Cowboys and Canoes
In the 1970s, two brothers from a paniolo family in Waimea fell in love with a double-hulled voyaging canoe, a man with the vision of our ancestors and a dream for our future. Clay Bertelmann and his brother Shorty Bertelmann would spend the next 20 years of their lives, sailing the Pacific with Papa Mau Piailug on Hōkūleʻa.
In the early 1990s, Clay found himself with a new dream, a dream about a canoe that would build individuals to sustain communities, a canoe that would provide the continual platform of learning for his brother and his people. The only thing left to do was to build the dream.
In 1994 Clay Bertelmann approached the Parker Ranch seeking support for the construction of Makaliʻi, a 54 foot double-hulled voyaging canoe intended to serve the communities of Hawaiʻi. Parker Ranch responded by providing a space, a Quonset hut off of Highway 190 just outside of Waimea town. More importantly though, was the huge support of the paniolo community that came to build this canoe. Cowboys old and new brought their “jack of all trade” experiences to combine with canoe makers and fiberglass workers. Their families brought pots and pots of food to sustain the work that often went on night and day.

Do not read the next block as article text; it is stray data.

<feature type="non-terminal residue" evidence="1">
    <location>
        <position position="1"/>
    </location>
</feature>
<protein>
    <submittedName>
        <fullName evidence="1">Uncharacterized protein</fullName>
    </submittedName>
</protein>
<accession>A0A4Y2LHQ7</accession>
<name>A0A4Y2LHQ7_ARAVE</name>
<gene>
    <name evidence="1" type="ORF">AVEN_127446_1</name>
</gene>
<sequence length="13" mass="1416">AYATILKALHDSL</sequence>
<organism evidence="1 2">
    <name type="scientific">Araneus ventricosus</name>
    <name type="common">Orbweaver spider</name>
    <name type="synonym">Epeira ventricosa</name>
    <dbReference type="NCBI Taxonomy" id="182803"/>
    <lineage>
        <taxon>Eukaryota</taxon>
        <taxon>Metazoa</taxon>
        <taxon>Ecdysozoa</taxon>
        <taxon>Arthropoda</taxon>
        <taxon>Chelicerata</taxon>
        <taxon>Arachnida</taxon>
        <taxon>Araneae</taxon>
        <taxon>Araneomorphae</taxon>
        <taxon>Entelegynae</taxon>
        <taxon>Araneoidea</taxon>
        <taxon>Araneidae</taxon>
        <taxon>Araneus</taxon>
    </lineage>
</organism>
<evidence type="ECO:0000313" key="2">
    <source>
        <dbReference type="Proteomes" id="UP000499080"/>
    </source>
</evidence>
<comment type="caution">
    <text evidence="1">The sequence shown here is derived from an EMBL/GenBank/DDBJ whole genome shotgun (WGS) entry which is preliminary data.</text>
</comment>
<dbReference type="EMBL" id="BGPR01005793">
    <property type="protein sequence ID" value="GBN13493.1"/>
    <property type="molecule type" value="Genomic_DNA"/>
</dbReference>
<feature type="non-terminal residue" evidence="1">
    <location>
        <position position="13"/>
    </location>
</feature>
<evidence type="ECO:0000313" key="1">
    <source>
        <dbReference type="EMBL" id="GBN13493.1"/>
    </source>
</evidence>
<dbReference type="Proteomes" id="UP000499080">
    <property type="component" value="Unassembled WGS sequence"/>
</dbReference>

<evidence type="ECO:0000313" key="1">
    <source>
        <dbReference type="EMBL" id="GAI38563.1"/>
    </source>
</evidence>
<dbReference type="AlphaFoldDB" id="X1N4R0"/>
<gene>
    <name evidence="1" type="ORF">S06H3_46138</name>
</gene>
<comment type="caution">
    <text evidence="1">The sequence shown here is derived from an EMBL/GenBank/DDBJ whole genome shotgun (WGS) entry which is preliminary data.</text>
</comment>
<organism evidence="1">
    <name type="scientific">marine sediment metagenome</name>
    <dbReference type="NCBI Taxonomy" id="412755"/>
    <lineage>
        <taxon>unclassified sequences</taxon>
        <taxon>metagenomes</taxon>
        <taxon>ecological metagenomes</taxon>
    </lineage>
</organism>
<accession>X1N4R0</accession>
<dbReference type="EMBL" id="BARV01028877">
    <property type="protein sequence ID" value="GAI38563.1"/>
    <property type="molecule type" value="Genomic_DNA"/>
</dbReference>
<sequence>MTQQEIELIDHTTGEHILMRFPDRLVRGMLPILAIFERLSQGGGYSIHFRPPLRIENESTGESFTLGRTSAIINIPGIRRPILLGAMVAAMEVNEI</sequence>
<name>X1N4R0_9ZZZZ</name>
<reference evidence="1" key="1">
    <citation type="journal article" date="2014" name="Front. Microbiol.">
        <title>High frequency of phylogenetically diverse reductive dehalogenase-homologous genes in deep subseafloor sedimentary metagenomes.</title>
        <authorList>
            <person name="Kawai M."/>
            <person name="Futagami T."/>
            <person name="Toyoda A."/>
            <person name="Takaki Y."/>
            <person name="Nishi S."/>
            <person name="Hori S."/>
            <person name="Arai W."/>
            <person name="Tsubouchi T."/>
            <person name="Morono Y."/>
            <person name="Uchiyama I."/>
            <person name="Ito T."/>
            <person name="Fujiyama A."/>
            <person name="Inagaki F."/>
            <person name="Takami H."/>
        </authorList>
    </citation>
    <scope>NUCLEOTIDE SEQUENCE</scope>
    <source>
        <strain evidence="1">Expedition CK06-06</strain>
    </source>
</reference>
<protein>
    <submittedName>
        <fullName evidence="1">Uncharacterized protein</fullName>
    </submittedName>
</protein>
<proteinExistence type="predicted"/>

Nine months later, Makaliʻi emerged from the Quonset hut and made her descent down the slopes of Kohala mountains to Kawaihae. There in the calm waters of the harbor, Makaliʻi was born under the blessings of a double rainbow.
So we would like to mahalo Parker Ranch and our paniolo community as they celebrate their 50th Rodeo and Horse Races. Who would have ever guessed that these cowboys, these ranchers from the uplands of Waimea, would find themselves the builders of canoes, and the builders of dreams.